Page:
''I didn't get one this early yesterday,'' Conley said as he helped another driver stranded without fuel alongside Interstate 285 east of Atlanta.
Conley works for the Georgia Department of Transportation as a HERO or Highway Emergency Response Operator.
With gasoline in many parts of the Atlanta area topping $4 a gallon, the DOT roadside assistance crews are seeing a spike in the number of motorists who run out of fuel.
''The majority of them probably figured they could make it to an exit,'' Conley said. ''Due to the traffic volume when they chose to get on the highway, it just wasn't possible.''
A five-gallon canister used to last Conley's entire eight-hour shift. Now, he fills up the tank once, and sometimes twice a day.
On a recent afternoon, Conley gave fuel to about one stranded motorist per hour. Each motorist gets about a gallon or two; just enough to get them to the nearest filling station.
''It's not uncommon for me to run into people who ask for more,'' Conley said. ''That's not possible.''
Because taxpayers foot the bill for the fuel Conley and the other crews give out for free, the surge in stalls is taking its toll, according to Georgia DOT communications specialist Monica Luck.
''You've got a five gallon gas container, it used to be you could take five dollars and fill that up,'' Luck said. ''Now, we're having to spend $20 a can.''
In Georgia, the average price for a gallon of regular unleaded gasoline is $3.95, slightly less than the national average of $3.98, according to AAA and the Oil Price Information Service.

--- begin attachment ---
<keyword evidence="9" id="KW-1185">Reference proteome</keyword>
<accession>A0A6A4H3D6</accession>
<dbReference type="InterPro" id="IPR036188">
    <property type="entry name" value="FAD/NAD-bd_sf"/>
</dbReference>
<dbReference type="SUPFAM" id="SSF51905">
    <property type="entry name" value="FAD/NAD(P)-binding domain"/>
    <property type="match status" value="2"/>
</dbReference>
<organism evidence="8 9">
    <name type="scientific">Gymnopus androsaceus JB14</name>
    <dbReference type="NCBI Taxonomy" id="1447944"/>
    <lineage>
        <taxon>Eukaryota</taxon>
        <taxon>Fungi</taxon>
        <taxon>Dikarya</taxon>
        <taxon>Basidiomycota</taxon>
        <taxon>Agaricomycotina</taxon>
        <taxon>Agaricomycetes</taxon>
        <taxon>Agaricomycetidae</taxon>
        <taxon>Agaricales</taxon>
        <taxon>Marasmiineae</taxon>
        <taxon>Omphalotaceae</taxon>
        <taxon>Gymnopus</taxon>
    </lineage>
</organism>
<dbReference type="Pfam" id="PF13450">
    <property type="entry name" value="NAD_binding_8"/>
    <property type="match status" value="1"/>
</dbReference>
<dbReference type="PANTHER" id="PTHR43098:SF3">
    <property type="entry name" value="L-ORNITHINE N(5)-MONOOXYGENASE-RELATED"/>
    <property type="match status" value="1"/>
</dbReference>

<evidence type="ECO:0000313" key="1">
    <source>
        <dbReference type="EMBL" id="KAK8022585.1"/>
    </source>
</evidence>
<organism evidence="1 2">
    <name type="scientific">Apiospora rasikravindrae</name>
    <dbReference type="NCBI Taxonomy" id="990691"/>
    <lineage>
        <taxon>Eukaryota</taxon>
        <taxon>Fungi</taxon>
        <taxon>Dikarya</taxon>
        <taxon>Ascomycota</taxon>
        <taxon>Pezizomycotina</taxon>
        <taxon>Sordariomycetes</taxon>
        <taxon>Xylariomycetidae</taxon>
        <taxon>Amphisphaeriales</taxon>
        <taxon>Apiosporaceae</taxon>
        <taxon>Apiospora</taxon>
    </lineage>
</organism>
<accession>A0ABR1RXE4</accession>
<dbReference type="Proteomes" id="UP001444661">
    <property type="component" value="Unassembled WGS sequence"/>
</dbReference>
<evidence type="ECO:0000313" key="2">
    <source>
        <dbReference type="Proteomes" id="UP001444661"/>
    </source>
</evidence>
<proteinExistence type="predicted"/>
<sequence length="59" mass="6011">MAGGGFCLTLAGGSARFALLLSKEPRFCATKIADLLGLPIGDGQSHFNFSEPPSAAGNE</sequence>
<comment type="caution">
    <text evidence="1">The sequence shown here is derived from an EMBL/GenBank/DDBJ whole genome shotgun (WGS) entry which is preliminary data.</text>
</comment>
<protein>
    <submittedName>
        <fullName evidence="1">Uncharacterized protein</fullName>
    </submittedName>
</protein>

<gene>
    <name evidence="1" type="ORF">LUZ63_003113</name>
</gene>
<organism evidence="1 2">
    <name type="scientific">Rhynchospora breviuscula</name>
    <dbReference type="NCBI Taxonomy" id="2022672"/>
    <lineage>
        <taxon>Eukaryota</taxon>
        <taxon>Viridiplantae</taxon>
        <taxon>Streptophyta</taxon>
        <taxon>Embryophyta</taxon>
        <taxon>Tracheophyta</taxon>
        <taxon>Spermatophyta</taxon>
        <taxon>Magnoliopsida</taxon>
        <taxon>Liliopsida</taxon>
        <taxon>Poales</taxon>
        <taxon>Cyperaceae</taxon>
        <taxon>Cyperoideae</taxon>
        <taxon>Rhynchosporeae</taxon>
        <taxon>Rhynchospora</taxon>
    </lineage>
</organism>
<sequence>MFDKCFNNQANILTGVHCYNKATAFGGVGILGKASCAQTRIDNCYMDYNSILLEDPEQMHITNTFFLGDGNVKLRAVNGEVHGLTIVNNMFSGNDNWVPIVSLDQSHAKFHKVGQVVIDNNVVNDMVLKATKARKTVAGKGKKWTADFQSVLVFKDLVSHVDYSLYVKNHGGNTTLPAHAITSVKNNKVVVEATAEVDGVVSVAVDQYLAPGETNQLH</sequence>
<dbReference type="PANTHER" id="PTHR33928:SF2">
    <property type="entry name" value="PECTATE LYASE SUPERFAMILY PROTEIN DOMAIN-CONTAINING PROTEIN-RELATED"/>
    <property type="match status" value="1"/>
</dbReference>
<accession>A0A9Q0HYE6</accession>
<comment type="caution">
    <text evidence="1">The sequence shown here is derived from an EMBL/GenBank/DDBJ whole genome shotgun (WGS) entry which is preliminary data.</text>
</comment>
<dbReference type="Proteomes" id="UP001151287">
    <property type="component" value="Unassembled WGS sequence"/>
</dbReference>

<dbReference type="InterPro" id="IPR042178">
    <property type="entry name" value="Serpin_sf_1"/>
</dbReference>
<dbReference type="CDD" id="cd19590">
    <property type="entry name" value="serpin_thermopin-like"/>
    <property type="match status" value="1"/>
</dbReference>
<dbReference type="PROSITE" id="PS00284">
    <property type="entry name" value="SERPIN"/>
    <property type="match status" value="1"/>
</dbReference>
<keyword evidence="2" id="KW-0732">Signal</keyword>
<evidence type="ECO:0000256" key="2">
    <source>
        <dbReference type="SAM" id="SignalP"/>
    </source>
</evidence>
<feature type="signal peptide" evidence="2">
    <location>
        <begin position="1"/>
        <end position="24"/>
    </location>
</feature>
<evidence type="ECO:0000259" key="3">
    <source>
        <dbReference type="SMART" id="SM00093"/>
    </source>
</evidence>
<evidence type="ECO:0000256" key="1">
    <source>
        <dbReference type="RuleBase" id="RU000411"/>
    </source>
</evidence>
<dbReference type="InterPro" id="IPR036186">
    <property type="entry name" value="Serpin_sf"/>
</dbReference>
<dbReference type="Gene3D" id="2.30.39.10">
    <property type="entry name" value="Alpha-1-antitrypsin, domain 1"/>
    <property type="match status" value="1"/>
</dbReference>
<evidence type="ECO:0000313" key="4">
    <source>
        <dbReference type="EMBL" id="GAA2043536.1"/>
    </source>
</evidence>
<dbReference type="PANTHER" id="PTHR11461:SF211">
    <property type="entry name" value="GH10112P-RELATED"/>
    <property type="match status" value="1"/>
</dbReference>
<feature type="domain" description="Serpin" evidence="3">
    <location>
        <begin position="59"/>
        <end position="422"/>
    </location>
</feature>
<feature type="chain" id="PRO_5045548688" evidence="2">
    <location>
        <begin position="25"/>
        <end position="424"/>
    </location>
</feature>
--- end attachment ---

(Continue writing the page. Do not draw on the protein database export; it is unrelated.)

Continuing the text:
Conley acknowledges some drivers try to take advantage of the system, but he records the license plate number of every driver he assists to help weed out those taking more than their share.
Conley and the other operators are also under orders to insure their supply of gasoline is locked up when they are not near their vehicles.
During his shift, Conley also responded to an accident that blocked two lanes of the busy interstate, gave a push to a motorist whose car broke down in the center lane and dragged an errant ladder that fell from a construction truck to the side of the road.
The increased demand for emergency fuel can keep him from quickly responding to more serious incidents, he said.
''That's part of the problem, because it might put me out of position to get here as quickly as I did,'' Conley said after giving an ice pack to a motorist who was slightly injured in the wreck.
But for motorists like Yurobia Carter, who ran dry on his way home from summer school, Conley's big, neon yellow truck is a welcome sight. Carter admitted he delayed filling his tank because of high gas prices and was surprised when Conley helped him out for free.
''We thought they were gonna charge us, but they helped us out,'' Carter said. ''I appreciate that.''
For Conley, who said he likes his job because he likes to help people, helping so many drivers who run out of gasoline teaches him an important lesson.
''Once you get off the job and get home, you've got to look at yourself and say, 'I've got to make sure I don't end up in that predicament,''' he said.